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Las Vegas and Atlantic city know the game of house money all too well. Gamblers tend to be more aggressive and less risk averse when using the money they won from the casino. Investors who have profits, trade on margin, or have money that they did not directly earn also show similar traits. I hate to use gambling analogies for investing because investing is NOT gambling. But, it does show human behavior when it comes to dealing with potential risks and rewards. Keep in mind that there’s no such thing as “paper profits.” The money you’ve made is yours. All the money is yours and you should not separate it (physically or mentally) into “house” and “your” money.
Ever notice that everyone thinks they are the best at something? How can it be that everyone is the best? It can’t. Many of us are overconfident in our abilities, and that can be very problematic. Overconfidence sprouts its ugly head when investors end up with a lack of proper diversification (too heavy in the stock of a company you work for or the stock of local companies), and when they trade stocks frequently (research shows those who trade more, make less). Overconfidence breeds unnecessary risks and frequent losses. Be realistic about your abilities. It’s interesting that men are more likely to be more overconfident than women. Another kudos to the fairer sex.
#4 The “Hot Hand” Fallacy
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Sports fans often believe that their player or team is on a hot streak. Success breeds success it seems. Surprisingly, researchers have proven that it is only an illusion. For instance, when a basketball player seems to be “hot”, you’ll find that he or she is actually not performing any better than what their actual average shooting percentages would suggest. The successful shooting is simply a clustering of success in that period of time, but still falls within their normal range. In the investment world, many people either think they have hot hands due to some recent success, or try to put money into the hands of those whom they think are “hot”. Every year, mutual funds that post strong performance records attract investors; numerous investors flock to these outfits in droves to chase returns. This happens despite the fact that “past performance is no guarantee of future results”. Research shows that many of those who were on top in previous years won’t be keeping their place in later years.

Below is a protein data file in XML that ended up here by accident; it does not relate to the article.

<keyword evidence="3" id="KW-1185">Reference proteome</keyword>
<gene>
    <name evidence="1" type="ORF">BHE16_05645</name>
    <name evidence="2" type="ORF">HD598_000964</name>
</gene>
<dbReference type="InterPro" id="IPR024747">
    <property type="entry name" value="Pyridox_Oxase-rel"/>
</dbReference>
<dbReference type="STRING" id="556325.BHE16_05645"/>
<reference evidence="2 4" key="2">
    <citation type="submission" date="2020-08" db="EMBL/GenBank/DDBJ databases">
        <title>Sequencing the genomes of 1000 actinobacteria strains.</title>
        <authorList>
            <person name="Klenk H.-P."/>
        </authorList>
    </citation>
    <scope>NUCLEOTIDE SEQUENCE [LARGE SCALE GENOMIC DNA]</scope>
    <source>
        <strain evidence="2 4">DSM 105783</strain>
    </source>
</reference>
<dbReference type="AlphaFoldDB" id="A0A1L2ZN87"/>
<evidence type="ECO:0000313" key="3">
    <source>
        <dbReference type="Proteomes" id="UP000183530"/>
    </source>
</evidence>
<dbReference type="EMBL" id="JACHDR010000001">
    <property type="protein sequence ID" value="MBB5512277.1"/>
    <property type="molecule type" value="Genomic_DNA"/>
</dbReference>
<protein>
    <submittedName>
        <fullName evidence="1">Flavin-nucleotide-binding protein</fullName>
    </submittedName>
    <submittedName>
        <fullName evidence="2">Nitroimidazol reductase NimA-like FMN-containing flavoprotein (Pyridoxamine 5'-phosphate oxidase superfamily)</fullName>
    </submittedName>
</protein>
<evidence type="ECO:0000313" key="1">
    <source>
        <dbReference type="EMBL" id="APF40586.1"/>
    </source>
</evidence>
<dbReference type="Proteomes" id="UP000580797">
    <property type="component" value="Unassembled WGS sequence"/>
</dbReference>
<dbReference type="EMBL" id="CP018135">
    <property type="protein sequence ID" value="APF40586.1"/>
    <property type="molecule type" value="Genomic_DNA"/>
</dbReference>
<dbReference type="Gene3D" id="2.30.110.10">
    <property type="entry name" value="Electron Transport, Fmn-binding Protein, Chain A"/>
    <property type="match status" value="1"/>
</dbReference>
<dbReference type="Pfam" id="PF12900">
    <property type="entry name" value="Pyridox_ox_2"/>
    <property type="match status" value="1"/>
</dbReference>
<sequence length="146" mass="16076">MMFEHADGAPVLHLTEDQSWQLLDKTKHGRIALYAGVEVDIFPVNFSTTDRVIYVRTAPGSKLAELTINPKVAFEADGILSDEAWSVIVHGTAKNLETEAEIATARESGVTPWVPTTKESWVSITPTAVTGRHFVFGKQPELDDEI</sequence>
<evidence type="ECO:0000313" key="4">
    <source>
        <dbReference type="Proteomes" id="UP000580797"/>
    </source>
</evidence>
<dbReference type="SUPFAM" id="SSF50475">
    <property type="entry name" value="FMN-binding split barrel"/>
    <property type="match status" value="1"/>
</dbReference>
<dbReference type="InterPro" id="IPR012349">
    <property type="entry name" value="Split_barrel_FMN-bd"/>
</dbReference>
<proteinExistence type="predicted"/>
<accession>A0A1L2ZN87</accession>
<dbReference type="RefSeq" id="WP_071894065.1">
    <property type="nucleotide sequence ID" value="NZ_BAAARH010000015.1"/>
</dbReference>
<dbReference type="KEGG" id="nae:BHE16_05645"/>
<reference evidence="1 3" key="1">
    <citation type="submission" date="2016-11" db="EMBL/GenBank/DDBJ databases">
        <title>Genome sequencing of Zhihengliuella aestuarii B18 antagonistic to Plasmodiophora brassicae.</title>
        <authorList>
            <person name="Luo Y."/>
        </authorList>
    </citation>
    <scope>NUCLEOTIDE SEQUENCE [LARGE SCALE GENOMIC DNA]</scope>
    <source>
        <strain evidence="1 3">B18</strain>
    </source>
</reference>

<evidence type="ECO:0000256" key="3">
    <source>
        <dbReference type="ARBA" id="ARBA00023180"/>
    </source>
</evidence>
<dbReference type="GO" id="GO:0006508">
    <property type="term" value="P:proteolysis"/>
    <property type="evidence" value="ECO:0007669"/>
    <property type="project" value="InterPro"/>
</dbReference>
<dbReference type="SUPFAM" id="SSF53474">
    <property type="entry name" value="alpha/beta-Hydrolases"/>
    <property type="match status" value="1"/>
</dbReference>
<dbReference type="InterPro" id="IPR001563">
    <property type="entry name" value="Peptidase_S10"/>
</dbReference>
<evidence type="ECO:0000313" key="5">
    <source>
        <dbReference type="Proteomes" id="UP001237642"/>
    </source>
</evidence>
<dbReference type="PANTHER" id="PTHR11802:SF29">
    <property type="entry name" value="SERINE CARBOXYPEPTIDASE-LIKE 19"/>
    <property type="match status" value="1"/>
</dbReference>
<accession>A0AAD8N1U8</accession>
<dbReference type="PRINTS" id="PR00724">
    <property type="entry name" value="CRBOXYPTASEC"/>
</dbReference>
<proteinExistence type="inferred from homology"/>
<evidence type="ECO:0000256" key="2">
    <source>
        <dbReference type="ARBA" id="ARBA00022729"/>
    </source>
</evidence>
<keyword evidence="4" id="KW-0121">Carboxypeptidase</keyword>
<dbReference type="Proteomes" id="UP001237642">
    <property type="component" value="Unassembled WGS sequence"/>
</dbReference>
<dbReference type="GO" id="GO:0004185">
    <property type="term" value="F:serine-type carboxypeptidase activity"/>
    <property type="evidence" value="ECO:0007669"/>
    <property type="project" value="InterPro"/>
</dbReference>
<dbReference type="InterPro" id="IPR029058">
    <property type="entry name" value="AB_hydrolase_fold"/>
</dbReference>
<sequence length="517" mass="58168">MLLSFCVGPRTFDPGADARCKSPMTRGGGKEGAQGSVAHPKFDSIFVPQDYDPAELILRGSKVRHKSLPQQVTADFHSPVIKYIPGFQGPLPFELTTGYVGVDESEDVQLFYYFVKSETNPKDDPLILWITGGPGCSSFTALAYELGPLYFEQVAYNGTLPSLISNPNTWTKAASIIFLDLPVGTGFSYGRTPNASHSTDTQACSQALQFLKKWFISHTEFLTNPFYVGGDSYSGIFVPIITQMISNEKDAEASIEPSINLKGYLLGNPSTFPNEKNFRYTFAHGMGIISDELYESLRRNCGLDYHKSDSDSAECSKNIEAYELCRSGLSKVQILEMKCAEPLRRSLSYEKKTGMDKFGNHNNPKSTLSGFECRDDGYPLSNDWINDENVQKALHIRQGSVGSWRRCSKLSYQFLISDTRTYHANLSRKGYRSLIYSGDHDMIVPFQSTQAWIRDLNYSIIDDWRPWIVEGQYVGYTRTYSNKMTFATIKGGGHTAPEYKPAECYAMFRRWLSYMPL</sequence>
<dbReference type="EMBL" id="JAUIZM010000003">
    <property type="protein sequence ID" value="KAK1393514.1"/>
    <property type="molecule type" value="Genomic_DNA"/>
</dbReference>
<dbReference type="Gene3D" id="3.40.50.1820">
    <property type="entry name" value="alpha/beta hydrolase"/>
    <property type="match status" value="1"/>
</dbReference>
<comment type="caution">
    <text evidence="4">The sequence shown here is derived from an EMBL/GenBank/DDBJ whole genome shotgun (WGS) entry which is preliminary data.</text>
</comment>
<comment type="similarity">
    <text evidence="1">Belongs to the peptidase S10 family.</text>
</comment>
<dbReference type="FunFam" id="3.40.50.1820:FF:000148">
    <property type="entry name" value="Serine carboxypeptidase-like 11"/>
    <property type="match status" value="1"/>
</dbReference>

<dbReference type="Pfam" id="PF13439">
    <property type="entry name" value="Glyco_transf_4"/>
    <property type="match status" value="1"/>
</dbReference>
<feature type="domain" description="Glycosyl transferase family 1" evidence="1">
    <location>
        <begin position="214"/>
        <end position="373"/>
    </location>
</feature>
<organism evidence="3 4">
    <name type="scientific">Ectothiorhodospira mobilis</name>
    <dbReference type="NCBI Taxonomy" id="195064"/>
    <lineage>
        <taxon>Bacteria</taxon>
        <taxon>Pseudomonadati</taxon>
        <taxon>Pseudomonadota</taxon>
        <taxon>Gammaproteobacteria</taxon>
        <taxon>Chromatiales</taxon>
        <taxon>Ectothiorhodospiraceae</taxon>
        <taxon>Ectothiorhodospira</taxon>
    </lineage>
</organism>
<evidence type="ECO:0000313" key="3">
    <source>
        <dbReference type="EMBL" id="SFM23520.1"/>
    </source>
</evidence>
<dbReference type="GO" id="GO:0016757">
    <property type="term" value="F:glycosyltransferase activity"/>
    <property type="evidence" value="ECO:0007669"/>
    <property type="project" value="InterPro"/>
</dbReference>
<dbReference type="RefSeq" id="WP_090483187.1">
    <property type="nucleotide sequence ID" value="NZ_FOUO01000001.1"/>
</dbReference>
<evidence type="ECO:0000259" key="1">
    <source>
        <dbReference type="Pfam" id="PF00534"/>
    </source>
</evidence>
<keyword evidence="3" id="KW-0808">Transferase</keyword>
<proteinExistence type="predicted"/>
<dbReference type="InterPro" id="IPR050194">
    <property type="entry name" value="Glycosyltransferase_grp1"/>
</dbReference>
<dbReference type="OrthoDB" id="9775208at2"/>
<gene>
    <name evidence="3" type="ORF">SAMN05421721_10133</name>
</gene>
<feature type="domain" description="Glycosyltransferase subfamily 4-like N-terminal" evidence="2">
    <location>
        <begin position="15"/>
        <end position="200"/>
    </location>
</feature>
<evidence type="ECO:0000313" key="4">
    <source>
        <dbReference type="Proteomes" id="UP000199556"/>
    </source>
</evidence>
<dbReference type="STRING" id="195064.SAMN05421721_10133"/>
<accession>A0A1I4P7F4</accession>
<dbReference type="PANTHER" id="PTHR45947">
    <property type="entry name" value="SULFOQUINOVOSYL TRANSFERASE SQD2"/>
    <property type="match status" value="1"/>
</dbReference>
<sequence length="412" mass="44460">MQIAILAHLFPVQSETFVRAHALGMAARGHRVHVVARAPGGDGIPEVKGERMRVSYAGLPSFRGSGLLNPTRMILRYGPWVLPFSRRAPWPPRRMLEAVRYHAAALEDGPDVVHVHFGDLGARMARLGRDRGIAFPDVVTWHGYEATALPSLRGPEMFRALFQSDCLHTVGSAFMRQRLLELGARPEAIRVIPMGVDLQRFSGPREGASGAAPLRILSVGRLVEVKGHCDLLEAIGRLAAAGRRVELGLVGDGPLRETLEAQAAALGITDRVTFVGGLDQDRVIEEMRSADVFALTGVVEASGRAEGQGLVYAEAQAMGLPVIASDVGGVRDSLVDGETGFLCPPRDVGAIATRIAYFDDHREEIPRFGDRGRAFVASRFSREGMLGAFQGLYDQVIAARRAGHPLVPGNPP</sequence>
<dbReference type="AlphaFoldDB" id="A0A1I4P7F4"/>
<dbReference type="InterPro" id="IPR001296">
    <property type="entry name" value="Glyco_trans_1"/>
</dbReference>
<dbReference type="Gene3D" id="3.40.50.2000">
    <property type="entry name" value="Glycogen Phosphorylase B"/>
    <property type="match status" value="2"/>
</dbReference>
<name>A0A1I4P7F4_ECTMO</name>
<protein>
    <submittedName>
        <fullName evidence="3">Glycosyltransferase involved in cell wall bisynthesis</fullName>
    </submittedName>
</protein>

#5 The Gambler’s Fallacy
You commit the “gambler’s fallacy” if you assume that a departure from the average (or long run) will be corrected in the short run. So you feel that something becomes “overdue”. Many roulette betting systems claim that you can generate money by betting the opposite of recent outcomes (four reds just appeared, then you bet on black). But none of them work. Same is true in the investment world –- if you think (without valid analysis) that a market, a sector, or a stock is overdue, then it really is just guessing. To be right or wrong is statistically just pure chance.
Sometimes, people refer to behavioral finance as “fluff” or new age. People would rather that you “show them the money”! But, sometimes, it’s better to know what to avoid and how to maintain self-discipline if you want to be successful. As a business owner and investor, this is something I am comfortable espousing.